Vuelta stage 14: Ryder on the wall

What started as a gentle roll-out for the riders turned into a nightmare in the last few kilometres. One of those wall-like climbs that we’re so familiar with at the Vuelta slowed the race to walking pace, and brought about what Eurosport’s Carlton Kirby described as a “slow-motion boxing match under water” – an odd but apt description. Ryder Hesjedal responded to recent bad luck and crazy talk by winning a stage that even the motorbikes were struggling to finish, snatching the win from a brave Oliver Zaugg, while the GC contenders duked it out further down the slopes.
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Vuelta a España: Postcards from Spain

We might all be back at VeloVoices Towers (with Panache ensconced in the Washington Peloton Pentagon), but two of our VeloEyes have kindly sent us pictures mainly from the last few stages which illustrate the advice Susi Goetze gave us in her VeloEye interview about where best to take photos at a race. Enjoy!

The morning sign-in is generally the easiest place to take photos of the riders. Unless you’re tall, get there early and be first in line against the barriers. The riders tend to file up in dribs and drabs. Although some will be clad ready for the day’s race, many are often helmetless, making identification so much easier and photos so much better. They’ll frequently stop to chat to the press, give autographs or  have their pictures taken with many of the waiting youngsters, thereby enthusing the next generation of riders.

Last year’s winner Juan Jose Cobo being interviewed at the sign-on by Juan Mari (image courtesy of RDW)

Valverde’s white wrist-watch has a Union Jack face. A memento of London 2012 perhaps?

Alejandro Valverde at sign-on (image courtesy of Susi Goetze)

Alberto Contador sharing a joke with Juan Mari (image courtesy of Susi Goetze)

The enigmatic Denis Menchov making his way to the start (image courtesy of RDW)

Maxime Monfort, who complained fans kept confusing him with Basque team mate Markel Irizar (image courtesy of RDW)

Julian Dean doesn’t look too happy, does he? (image courtesy of RDW)

Daniele Bennati making his way to the start (image courtesy of Susi Goetze)

Of course, nowhere’s out of bounds to Susi. Here she makes a quick visit to see the Argonauts on their bus. We have to say it’s not quite as plush as the Sky one.

Scary Argonaut tan lines (image courtesy of Susi Goetze)

Argonauts keeping cool before the start in their ice packed vests (image courtesy of Susi Goetze)

You may recall that Alejandro Valverde fell on one of the early stages in the Vuelta while wearing the red leader’s jersey and no one waited. The guy that came off worst in the crash was teammate Imanol Erviti, who’s still bearing the effects several days later. What you can’t see from the photograph is his heavily bandaged left leg and right arm.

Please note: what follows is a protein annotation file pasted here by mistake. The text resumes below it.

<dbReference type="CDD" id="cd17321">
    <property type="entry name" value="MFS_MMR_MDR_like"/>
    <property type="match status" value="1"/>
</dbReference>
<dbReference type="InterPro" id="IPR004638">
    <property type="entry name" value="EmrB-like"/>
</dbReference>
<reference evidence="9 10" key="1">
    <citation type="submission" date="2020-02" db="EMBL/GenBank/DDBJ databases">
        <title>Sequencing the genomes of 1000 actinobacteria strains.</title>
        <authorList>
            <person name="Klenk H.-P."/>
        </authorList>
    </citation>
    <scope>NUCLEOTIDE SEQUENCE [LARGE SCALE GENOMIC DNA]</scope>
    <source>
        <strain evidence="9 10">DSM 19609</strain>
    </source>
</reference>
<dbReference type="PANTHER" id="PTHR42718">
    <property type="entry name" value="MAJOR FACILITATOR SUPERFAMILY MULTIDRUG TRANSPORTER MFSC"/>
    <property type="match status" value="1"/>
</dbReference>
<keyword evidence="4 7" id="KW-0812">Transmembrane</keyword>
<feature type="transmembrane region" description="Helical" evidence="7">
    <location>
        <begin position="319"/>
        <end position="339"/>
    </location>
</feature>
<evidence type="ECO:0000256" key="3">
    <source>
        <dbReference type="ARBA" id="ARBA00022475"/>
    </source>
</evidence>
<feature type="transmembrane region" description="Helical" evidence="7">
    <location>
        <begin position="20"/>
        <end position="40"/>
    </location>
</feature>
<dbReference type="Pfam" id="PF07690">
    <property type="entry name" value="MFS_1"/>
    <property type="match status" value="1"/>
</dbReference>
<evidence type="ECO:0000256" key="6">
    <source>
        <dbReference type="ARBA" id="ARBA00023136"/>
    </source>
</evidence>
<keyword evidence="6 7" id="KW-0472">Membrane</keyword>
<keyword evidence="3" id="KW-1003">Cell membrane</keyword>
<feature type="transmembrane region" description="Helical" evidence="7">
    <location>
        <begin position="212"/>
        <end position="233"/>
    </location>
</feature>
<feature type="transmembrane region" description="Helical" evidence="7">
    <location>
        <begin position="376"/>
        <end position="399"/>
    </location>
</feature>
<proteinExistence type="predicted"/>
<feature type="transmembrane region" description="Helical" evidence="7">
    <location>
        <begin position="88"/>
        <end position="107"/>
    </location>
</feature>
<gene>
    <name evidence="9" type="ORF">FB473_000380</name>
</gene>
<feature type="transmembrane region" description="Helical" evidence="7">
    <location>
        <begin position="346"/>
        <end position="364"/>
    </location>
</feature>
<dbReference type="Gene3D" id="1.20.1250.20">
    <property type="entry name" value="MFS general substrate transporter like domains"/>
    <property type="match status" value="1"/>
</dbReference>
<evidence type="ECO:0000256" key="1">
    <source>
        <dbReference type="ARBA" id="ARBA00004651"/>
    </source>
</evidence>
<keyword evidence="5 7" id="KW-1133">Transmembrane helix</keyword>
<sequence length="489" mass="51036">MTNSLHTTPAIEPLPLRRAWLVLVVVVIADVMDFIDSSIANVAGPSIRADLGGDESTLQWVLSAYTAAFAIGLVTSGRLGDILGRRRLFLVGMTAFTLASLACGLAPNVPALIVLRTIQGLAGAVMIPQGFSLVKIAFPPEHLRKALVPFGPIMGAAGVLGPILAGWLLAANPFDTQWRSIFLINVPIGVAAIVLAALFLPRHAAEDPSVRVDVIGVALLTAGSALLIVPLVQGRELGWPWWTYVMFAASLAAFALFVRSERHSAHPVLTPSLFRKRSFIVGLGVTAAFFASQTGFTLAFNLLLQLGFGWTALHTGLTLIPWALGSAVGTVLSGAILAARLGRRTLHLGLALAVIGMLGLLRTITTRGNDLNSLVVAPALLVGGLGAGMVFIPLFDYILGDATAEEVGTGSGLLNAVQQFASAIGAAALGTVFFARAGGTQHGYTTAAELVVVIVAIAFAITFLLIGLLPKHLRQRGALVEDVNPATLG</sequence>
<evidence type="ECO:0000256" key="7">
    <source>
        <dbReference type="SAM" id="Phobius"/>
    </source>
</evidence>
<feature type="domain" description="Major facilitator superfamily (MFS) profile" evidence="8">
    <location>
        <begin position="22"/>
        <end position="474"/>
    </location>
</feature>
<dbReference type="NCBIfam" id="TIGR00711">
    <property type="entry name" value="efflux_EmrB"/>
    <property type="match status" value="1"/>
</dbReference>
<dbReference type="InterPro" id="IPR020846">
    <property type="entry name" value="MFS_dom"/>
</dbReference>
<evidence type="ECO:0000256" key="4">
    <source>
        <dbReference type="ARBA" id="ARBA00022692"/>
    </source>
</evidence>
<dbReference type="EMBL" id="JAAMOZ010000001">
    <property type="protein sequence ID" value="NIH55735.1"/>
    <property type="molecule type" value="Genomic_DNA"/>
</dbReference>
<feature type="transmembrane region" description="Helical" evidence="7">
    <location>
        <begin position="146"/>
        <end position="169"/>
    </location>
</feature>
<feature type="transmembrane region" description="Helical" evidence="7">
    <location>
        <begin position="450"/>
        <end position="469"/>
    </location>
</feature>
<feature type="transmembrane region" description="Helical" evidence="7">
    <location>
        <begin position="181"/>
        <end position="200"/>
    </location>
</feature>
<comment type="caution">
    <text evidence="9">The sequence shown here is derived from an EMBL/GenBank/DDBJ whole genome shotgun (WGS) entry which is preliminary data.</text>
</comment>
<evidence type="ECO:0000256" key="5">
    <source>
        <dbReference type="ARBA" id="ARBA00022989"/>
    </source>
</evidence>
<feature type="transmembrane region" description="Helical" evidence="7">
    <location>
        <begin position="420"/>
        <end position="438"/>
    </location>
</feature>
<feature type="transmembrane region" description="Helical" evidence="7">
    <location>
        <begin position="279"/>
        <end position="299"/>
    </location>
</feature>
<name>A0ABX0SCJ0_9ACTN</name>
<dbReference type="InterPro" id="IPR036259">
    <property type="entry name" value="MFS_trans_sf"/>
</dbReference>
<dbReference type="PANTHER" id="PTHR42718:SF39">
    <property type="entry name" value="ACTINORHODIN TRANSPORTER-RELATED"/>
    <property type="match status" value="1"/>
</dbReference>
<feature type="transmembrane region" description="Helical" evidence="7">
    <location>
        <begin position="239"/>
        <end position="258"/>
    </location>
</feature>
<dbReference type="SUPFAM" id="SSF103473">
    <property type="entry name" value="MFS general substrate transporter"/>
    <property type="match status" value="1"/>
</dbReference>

Bearing his injuries with fortitude – Imanol Erviti (image courtesy of Susi Goetze)

Once the riders have been called to the start, there’s still 10-15 minutes of hanging about – another great photo opportunity. The boys usually take the time to catch up with their compatriots on other teams. They look so serious. Do you think these three were discussing the overnight news about [Lance] Armstrong?

Juan Antonio Flecha, Purito and Alejandro Valverde catching up on peloton gossip before the start (image courtesy of Susi Goetze)

Photographers need to keep their eyes peeled at all times for photo opportunities. Susi’s particularly adept at finding humourous situations.

Looks like Tony Martin’s jersey’s way too short, have OPQS run out of his size? (image courtesy of Susi Goetze)

I think we know who he’s supporting! (image courtesy of Susi Goetze)

The food zone’s another good spot for taking photos as the riders are forced to slow down to pick up their lunch. It’s also a great place to collect souvenirs – bidons and musettes – but you need to be fleet of foot to beat the waiting hordes of kids.

Alberto Contador in the feedzone (image courtesy of Susi Goetze)

Alternatively, find a spot on an incline where the crowds aren’t too thick and the riders are arriving in two, threes or even on their own.

Here’s a bunch of Movistar riders making their way up an incline (image courtesy of Susi Goetze)

Igor Anton giving it his best shot (image courtesy of Susi Goetze)

Purito leaving the rest for dust (image courtesy of Susi Goetze)

Frankly without accreditation it’s difficult to get these types of shots at the finish line. But it’s still worth a go.

John Degenkolb has dominated the sprint finishes (image courtesy of Susi Goetze)

Finally a win in 2012 for PhilGil (image courtesy of Susi Goetze)

A better photo opportunity might be the podium or just past the finish line but again, unless you’re tall,  you’ll need to get in situ early.